The roll-out ceremony of the first KF-X prototype, the 'KF-21 Boramae’.
Korea Aerospace Industries has unveiled the prototype KF-21 aircraft in Sacheon, Gyeongnam.
The KF-X prototype has been named 'KF-21 Boramae', a title selected through a public contest conducted before the release of the prototype. 'Boramae' is commonly used as a symbol of the Air Force and KF-21 means 'a pivotal force for a leap forward to the advanced aerospace force in the 21st century' and 'a domestic fighter that will protect the Korean peninsula in the 21st century'.
It has been 20 years since former President Kim Dae-jung announced the development of a Korean fighter, KF-X, at the graduation ceremony of the Air Force Academy. The event was attended by major officials, including President Moon Jae-in, Indonesian Defense Minister Frabower Subianto, Defense Minister Seo-wook, Kang Eun-ho, Director of Defense Project Administration, and KAI President Hyun-ho Ahn.
In a memorial address, President Moon said: "A new era of self-defense has been opened. It has set a historic milestone in the development of the aviation industry. It will become the backbone of our air force. We will actively support the aviation industry with the goal of becoming the world's seventh powerhouse in the aviation sector in the 2030s."
President Ahn said, "KF-21 is an achievement and a leap forward made by the government, research institutes, and business partners as a team. Meanwhile, it will create quality jobs."
In December 2015, KAI signed a contract to develop a Korean fighter system with the Defense Acquisition Program Administration. After completing the basic design (PDR) in 2018, it started processing parts in February 2019 and passed the detailed design (CDR) in September of that year. After the release ceremony of the prototype, it will prepare for the first flight to take place next year.
If KF-21 development is completed through ground and flight tests by June 2026, Korea is expected to become the world's 8th independent country to develop supersonic fighter jets.
The KF-21 is a next-generation fighter that will replace the air force's long-running fighters and protect the airspace in future battlefields. It is the largest weapon system research and development project since the construction of the military.
The KF-21 is equipped with twin engines and applied low-pitching technology. It is larger than the F-16 fighter with a fuselage length of 16.9 m, a width of 11.2 m, and a height of 4.7 m, and is similar in size to the F-18 fighter. The maximum speed is Mach 1.81 (2200 km per hour), the range is 2,900 km, and the armament payload is 7.7 tons.
In addition, the KF-21 is a domestic fighter, capable of improving its own performance, and was designed with the evolutionary development in mind to integrate the domestically developed armament system into the aircraft.
Long-distance air-to-ground missiles currently under development in Korea can be installed, and stable supply and demand through localisation of parts is possible in the future, which is expected to reduce operating and maintenance costs and maintain a high utilisation rate.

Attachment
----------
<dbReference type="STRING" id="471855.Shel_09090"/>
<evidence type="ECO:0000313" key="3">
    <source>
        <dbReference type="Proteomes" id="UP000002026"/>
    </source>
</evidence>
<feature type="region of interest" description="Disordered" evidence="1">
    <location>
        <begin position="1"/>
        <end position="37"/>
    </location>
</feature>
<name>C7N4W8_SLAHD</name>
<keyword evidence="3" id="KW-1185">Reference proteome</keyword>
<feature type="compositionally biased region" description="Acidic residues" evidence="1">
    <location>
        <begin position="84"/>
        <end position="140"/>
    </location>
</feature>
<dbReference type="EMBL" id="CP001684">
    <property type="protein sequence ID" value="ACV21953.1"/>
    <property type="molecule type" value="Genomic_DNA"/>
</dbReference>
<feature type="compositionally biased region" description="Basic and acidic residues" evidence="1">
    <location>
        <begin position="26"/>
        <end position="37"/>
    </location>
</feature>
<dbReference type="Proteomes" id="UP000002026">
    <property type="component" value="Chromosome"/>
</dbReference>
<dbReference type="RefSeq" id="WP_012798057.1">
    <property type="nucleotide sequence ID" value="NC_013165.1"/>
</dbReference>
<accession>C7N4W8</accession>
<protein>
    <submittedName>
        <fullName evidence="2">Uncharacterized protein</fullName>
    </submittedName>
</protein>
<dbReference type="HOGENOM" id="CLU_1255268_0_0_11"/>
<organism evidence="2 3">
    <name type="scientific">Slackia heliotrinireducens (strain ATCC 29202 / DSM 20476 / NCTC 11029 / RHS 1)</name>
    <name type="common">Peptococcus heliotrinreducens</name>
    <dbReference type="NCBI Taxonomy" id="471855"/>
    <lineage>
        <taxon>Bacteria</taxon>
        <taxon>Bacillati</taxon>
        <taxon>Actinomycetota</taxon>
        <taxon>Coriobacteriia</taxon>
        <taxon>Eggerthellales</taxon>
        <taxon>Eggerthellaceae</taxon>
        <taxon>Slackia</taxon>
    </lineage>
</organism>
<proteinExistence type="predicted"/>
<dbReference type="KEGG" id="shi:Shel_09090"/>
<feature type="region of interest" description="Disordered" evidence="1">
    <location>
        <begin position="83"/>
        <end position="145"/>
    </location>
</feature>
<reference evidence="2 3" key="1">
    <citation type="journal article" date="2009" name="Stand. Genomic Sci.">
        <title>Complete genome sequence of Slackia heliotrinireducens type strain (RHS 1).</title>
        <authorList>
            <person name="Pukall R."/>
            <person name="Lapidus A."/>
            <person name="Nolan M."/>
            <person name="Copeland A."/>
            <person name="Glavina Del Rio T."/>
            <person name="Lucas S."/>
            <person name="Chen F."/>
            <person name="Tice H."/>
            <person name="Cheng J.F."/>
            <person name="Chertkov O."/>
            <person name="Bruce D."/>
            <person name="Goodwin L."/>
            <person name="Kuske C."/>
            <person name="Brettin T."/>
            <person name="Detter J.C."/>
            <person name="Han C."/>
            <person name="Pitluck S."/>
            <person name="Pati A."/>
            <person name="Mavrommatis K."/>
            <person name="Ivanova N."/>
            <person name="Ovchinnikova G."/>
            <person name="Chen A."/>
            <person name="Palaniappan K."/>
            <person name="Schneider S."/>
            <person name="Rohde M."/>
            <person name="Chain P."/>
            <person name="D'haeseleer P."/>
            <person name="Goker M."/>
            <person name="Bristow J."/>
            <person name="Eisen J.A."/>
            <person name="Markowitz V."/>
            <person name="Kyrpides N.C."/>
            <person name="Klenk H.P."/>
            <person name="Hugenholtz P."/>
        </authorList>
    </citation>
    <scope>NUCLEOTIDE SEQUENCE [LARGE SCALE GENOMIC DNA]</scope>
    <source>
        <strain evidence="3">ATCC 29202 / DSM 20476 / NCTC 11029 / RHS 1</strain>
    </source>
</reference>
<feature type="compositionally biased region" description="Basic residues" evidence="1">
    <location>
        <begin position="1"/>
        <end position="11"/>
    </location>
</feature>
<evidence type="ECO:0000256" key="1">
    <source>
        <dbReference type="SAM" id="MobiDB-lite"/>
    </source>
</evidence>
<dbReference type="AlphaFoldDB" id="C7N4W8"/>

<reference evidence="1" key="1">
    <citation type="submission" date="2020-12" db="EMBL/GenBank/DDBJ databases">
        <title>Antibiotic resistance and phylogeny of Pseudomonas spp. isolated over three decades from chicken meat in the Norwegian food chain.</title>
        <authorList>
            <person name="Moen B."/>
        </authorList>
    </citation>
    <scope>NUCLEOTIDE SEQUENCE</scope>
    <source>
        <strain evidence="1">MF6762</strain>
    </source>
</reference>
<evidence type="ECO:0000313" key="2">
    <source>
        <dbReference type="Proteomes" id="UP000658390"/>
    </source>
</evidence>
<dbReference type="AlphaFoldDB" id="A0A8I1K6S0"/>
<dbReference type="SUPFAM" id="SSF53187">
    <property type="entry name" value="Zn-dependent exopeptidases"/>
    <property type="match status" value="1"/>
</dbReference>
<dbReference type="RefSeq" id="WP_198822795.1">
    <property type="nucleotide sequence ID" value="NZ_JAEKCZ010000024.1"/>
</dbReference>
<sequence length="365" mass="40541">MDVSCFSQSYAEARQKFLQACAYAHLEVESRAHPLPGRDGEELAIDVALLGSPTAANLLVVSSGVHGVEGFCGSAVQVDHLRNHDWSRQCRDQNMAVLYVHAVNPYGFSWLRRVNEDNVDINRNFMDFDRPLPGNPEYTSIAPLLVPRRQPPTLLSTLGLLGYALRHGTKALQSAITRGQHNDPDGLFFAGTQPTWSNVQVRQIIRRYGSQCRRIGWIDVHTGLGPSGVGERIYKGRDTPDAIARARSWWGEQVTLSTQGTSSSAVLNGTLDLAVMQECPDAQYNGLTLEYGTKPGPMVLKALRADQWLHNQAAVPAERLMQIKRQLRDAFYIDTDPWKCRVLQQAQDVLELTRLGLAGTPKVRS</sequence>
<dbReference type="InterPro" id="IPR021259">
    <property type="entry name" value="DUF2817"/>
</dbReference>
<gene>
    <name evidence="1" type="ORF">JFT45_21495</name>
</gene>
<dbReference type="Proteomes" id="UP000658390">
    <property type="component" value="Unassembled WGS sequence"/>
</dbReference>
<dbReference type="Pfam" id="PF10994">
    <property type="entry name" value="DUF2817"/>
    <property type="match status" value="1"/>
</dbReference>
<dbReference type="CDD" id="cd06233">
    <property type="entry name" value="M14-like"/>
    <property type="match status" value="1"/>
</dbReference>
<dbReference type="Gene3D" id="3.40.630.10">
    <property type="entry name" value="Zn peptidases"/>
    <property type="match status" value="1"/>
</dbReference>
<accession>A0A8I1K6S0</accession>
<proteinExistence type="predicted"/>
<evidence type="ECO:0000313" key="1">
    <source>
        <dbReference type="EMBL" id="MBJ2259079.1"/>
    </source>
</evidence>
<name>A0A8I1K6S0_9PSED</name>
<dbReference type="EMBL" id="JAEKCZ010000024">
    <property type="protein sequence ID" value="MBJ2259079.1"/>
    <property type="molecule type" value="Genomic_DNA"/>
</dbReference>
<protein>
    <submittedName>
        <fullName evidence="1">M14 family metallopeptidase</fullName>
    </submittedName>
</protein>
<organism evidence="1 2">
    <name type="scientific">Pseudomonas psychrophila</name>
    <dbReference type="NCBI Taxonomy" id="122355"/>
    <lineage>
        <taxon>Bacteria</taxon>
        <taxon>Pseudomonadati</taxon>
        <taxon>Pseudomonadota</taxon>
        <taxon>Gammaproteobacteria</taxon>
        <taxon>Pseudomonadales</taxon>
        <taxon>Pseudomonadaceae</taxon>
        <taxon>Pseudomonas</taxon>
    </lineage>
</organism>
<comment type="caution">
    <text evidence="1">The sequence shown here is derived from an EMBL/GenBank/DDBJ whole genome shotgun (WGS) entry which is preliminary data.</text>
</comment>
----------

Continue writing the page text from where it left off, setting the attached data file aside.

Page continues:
KAI is aiming to source 65% of the list price of the first mass production unit domestically.
A total of 85 items are being sourced locally, including AESA: Active Electronically Scanned Array (Active Electronic Phased Array Radar); EO TGP: Electro-Optical Targeting Pod (Electro-Optical Targeting Pod); IRST: Infra-Red Search and Track (Infrared Ray Tracking Equipment); and EW Suite: Electronic Warfare Suite (Integrated Electronic Warfare System).
KAI is developing more than 60 items of flight control and mission equipment software installed on the KF-21. In the past, when the T-50 advanced trainer was developed, it was a product that relied on foreign companies.
KAI is conducting a large part of the tests performed with actual aircraft safely while lowering cost and risk by verifying components in advance during the integrated test of radar and avionics equipment using the Avionics Integrated Test Lab (SIL).
In addition, it has developed a controllability evaluation simulator (HQS), one of the fourth industrial technologies, to check flight characteristics and control stability, and find defects that may occur during flight to ensure reliability.
According to an announcement by the Korea Institute of Weapons Systems in 2017, the production induction effect from KF-21 is expected to be 24 trillion won and the technology spread effect is expected to be 49 trillion won.
As a result of KAI's survey of the results of employment of the Defense Science Research Institute and the first and second-tier suppliers, it was found that more than 10,000 jobs were created over the past five years, and about 2,500 new employees last year contributed to alleviating the unemployment rate.
By 2028, the employment inducement effect is expected to generate 110,000 jobs, and the economic effect is expected to generate KRW 2.1 trillion. When KF-21 enters full-scale mass production, 100,000 jobs will be added, as well as KRW 5,900 billion.
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